Like most countries, South Africans have very their own language; and while we completely understand what now now means, others may not. The first rule of understanding a South African is that time is relative.
In actual fact we have three time zones: There’s now – now, now – and just now. As similar as they sound, they all have very different meanings. Now could be any time from today to tomorrow – it has a medium time frame.
Now, now, is more immediate and could mean in the next few minutes or hours. Just now is the one to be careful of, it could mean right now or never – or anytime in-between right now and forever. Tricky hey? Not so much if you’re South African.
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Here are a few other South African words with alternate meanings:
- Ja no
This means yes and no at the same time. It is not used to agree or disagree to a question, it is more of a statement.
Used in a sentence: Ja, no, I did hear about the neighbour’s daughter marrying that man she met only a month ago.
- Borrow me
This is the one that stumps all english speakers outside of South Africa. Borrow me directly translates to lend me. The origin of this wrong use of words is unknown, but it has been passed down from generation to generation and grows in strength.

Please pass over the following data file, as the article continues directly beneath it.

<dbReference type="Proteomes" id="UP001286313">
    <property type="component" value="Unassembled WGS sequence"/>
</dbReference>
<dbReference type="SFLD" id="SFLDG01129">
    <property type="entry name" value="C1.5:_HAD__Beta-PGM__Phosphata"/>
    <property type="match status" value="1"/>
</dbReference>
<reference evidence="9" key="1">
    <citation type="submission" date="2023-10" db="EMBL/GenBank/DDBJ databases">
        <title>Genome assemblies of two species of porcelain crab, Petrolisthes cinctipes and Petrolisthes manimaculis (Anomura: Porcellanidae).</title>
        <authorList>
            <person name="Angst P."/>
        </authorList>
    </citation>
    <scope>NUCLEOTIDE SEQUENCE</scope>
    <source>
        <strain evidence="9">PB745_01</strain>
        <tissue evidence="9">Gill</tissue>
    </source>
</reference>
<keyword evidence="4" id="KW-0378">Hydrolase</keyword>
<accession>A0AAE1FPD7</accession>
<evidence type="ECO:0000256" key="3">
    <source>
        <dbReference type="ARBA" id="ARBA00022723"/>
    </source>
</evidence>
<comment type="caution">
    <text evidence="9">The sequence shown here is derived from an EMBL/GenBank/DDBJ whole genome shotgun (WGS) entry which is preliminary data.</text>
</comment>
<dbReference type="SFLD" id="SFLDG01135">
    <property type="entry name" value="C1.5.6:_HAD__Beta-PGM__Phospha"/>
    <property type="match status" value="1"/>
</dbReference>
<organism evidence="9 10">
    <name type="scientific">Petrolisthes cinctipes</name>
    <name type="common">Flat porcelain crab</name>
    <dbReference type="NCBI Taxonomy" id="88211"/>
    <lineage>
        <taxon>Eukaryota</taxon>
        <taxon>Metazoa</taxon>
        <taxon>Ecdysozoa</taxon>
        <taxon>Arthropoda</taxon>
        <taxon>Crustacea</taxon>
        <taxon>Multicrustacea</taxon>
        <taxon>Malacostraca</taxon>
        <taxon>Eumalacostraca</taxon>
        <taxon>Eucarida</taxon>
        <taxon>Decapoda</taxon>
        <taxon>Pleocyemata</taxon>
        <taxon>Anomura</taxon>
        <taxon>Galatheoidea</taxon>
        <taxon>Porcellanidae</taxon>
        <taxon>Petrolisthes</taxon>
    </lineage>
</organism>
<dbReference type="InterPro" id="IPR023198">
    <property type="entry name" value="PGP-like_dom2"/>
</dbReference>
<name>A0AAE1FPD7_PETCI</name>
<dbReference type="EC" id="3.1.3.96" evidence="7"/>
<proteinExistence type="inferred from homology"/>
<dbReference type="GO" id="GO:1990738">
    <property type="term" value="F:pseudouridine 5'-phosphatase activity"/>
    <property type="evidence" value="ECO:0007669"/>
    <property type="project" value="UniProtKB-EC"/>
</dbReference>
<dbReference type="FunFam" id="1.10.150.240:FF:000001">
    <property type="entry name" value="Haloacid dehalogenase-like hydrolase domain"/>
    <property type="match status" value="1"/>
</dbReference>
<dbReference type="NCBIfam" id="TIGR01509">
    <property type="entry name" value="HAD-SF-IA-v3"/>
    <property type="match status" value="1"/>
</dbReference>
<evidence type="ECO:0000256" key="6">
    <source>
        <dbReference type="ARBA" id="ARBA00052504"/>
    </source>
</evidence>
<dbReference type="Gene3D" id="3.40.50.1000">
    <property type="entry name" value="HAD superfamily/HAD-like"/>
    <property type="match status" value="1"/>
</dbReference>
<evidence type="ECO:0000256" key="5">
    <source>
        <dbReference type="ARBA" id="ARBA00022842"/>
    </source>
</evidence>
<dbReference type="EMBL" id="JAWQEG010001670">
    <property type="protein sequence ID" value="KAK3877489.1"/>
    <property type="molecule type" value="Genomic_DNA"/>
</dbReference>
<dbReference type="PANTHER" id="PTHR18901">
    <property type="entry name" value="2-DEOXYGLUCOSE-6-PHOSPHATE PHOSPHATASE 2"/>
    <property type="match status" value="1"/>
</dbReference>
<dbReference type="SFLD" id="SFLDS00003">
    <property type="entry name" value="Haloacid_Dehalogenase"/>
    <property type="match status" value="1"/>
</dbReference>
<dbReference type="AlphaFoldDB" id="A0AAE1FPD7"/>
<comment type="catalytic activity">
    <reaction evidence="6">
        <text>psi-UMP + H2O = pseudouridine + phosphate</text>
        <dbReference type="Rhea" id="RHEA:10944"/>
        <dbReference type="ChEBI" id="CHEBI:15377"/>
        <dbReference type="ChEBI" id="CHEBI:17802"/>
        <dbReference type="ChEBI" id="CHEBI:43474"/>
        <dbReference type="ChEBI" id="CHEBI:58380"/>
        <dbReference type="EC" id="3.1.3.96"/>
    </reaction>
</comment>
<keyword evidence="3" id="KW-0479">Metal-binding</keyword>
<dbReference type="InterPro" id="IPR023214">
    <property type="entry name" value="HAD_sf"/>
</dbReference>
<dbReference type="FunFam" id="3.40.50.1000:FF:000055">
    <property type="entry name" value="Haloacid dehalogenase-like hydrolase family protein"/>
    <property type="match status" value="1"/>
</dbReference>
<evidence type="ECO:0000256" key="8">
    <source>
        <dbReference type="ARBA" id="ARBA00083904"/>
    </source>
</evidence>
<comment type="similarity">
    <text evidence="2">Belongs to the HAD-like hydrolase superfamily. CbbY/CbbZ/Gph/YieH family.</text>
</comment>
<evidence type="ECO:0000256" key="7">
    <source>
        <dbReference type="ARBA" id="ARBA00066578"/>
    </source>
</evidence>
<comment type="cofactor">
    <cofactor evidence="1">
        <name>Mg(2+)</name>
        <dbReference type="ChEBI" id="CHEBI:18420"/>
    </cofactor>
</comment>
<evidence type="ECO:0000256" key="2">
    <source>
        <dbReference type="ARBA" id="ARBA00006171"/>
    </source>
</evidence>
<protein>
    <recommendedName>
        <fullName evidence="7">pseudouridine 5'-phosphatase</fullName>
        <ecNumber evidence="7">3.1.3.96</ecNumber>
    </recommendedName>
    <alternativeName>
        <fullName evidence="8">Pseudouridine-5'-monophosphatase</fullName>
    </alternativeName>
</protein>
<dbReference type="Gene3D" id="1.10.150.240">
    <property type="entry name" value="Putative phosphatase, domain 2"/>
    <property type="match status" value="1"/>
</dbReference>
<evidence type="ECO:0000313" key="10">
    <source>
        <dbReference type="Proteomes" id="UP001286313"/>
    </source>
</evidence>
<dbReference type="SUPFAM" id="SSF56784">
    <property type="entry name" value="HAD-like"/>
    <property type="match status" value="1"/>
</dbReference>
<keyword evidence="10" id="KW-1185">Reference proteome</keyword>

Used in a sentence: Borrow me R500, I will give it back to you month end. (Month end: at the end of the month).
- Shap Shap
Shap Shap means goodbye. It evolved or rather devolved from the word sharp, sharp – which is also used to substitute the word goodbye.
Used in a sentence: Shap shap, check you later.
- Is It?
Another phrase of expressing oneself in disbelief. It also means, is it true?
Used in a sentence: Is it? I thought they had broken up already.
- Shot Left
Shot left means around the corner. The problem with this term is similar to now now – it doesn’t specify how far away that corner is. It could mean around the corner on your road or it could mean a different province – so question which corner to get a more localised answer in regards to distance.
Used in a sentence: Take a shot left down this road, and you’ll find his house.
- Let’s dice
This has absolutely nothing to do with gambling or dice per say. Let’s dice means do you want to race? And if you’re invited to dice, you bet it’s going to be illegally on a dimly lit street with cars parked along the side of the road waiting to laugh at your demise. Don’t be fooled into believing you could win this one.
Used in a sentence: What are you doing on Friday night? Let’s dice!.
- Fixed up
This is a simple enough, it means the problem has been resolved. Buuuutttttt, it can refer to absolutely any situation from your car to a reservation for dinner or your marital problems at home.
Used in a sentence: It’s fixed up, we check into the hotel at 2pm on Saturday.